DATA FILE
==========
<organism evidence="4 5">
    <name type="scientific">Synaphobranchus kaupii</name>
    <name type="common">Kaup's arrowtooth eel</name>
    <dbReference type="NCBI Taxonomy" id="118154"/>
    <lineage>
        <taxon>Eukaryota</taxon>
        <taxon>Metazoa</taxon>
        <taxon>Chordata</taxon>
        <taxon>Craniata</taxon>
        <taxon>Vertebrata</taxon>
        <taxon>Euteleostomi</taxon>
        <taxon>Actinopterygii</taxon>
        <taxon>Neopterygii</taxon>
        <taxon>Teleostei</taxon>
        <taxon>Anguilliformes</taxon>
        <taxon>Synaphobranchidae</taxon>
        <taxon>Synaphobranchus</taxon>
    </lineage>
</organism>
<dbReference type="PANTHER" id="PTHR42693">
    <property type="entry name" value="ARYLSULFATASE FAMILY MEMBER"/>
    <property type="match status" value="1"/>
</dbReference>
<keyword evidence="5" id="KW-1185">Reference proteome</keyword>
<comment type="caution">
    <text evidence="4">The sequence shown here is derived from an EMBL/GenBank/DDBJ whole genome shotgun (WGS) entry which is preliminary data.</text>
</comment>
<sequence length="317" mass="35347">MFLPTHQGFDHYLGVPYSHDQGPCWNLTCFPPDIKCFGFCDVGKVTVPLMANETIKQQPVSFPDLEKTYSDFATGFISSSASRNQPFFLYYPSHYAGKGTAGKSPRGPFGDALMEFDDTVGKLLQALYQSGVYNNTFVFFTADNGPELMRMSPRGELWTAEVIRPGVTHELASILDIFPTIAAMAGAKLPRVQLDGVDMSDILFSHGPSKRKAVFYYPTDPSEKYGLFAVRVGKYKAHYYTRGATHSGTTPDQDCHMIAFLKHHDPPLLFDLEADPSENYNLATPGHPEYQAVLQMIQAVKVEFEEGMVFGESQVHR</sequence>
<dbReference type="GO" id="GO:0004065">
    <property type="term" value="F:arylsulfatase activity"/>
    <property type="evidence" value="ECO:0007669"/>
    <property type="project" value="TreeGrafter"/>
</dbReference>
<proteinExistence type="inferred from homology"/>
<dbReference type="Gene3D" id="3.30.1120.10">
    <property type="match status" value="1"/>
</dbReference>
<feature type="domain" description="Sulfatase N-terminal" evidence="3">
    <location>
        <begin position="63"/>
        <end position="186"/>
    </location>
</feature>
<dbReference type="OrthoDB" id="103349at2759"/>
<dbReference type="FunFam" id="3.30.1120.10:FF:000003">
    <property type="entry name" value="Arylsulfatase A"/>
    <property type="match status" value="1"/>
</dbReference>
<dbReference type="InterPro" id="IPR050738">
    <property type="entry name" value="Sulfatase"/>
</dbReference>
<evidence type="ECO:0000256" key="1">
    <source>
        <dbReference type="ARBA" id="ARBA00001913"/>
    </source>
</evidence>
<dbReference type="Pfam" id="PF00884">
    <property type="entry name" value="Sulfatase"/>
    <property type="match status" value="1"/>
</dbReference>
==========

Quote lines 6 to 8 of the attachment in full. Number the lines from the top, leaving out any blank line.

        <taxon>Eukaryota</taxon>
        <taxon>Metazoa</taxon>
        <taxon>Chordata</taxon>